India's Elections #3 - Jai Ho, Congress! Get to It!

On May 14 the final phase of India's election took place as the last group of voters went to the polls. After a day to rest up, the election officials went to work on May 16 to count. Counting Day began early as the election officials and the watchers from each candidate gathered to begin the process of extracting the results from thousands of electronic voting machines and generating a final tally for each of the 543 seats in the Lok Sabha (Parliament).


Results began to come in to the headquarters of the Election Commission around noon and by evening the results were known - the Congress Party and its allies in the UPA had won 261 seats, enough to earn them the right to form the new government!

The front page of the Sunday, May 17, Hindustan Times confirmed the great victory. "Singh, Still King - Congress stuns foes, itself, leads in 206 seats; best in 18 years", reflecting the seats won by Congress Party. It went on to say "...India votes for stability, development, Cabinet to get younger."


A front page editorial urged "Use this historic victory..." and continued "...the people of India ... have given a historic mandate for the UPA government of Prime Minister Manmohan Singh and its policies..... The choices provided by the flotsam of the Third and Fourth Fronts [Communist and other minor parties] have been exposed for what they always were: at best, professional nay-sayers; at worst, fly-by-night operators. But with the UPA now without albatrosses like the Left [Third and Fourth Fronts] around its neck, we expect the Congress-led government to press its foot more firmly on the gas of reforms and take out forward-looking policies from the deep-freeze."

Of course, once the results were known, it was clear that Manmohan Singh would serve his second term as Prime Minister, the first PM to do so since Nehru.The new Lok Sabha (Parliament) would include many young members, and more women (58) than ever before (below left). Shashi Tharoor, the former United Nations Minister whose writings we have followed, won a major vote share in Trivandrum, Kerala. We feel as if we have our own MP in India's Parliament! (picture of a campaign poster, below right)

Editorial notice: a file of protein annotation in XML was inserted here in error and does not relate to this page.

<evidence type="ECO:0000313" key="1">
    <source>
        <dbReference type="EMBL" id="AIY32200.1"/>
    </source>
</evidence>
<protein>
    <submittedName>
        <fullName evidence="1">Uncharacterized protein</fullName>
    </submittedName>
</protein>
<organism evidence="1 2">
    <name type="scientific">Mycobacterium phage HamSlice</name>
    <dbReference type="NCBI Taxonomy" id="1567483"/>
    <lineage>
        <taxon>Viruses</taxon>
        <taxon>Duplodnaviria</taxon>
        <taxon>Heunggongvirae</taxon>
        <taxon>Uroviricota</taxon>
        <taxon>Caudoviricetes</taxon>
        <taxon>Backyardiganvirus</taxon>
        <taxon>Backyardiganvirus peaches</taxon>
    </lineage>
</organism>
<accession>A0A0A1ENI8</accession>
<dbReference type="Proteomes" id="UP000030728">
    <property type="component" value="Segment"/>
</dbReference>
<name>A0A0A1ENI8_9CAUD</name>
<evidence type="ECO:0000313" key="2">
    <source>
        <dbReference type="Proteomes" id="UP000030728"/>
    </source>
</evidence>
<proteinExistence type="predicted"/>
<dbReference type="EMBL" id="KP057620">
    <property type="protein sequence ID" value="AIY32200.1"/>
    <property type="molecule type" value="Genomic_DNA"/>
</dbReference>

Less clear, at least to us, was who would be appointed to the Cabinet (30 members) and who would be appointed to be Ministers of State of the various governmental Ministries (about 45). As the Congress Party had won the largest share of the seats within the UPA alliance, this was their decision to make, but their choices had to be tempered by the wishes of the leaders of the allied parties who wanted positions for their people.


All this bargaining and debating, negotiating and posturing was played out in fairly elaborate detail in the press, with perhaps the most obstreperous case, one party leader demanded a position for herself, plus a number of other ministerial posts for her people. If these were not forthcoming, she would 'walk out' of the UPA alliance. We found this overt display of patronage to be shocking and inappropriate in this day and age. Perhaps this behavior occurs elsewhere, but usually it's less visible!

On Friday, May 22, Manmohan Singh was sworn in as PM along with the first 19 of his Cabinet Ministers. As we watched on television, we felt that we were experiencing an important moment, certainly for India and also for the world.

As we learned of the new appointees, we were heartened to learn that Singh, and presumably the Congress Party leaders, were intent on getting people in place within the government, in order to 'get things done'. Many of his appointees are Congress Party supporters with experience in the areas they will manage. Also telling is the rebuff to a former ally who had been left out of the new government, to whom Singh is reported to have said "I Have to Run a Government and I also Have to worry About Its Effectiveness".


So, having had the great privilege of witnessing this greatest exercise of democracy, we feel we can close our reporting. Yet we will continue to watch with special interest as the new government tackles its very full and complex agenda.

To help guide this process, Manmohan Singh has asked each of his Ministers to prepare a list of tasks to be undertaken in the next 100 days. Those surely at the top of the list are:

  • Foreign Policy - with neighbors Sri Lanka, Pakistan and Nepal, facing crises and government changes, India must watch its neighbors while deciding on the level of engagement with the US.
  • Economy - India's economy has been affected by the global economic crisis as exports have dipped. Slower growth affects employees, consumers, investors, companies and the government.
  • Employment - In a country where jobs are scarce, job losses are especially harmful.
  • Poverty - With 28% of rural and 26% of urban Indians below the poverty line, a special focus on uplifting more people is essential and urgent.
    And we could go on. . .

    So, we say, Jai Ho, Congress. Get to it!

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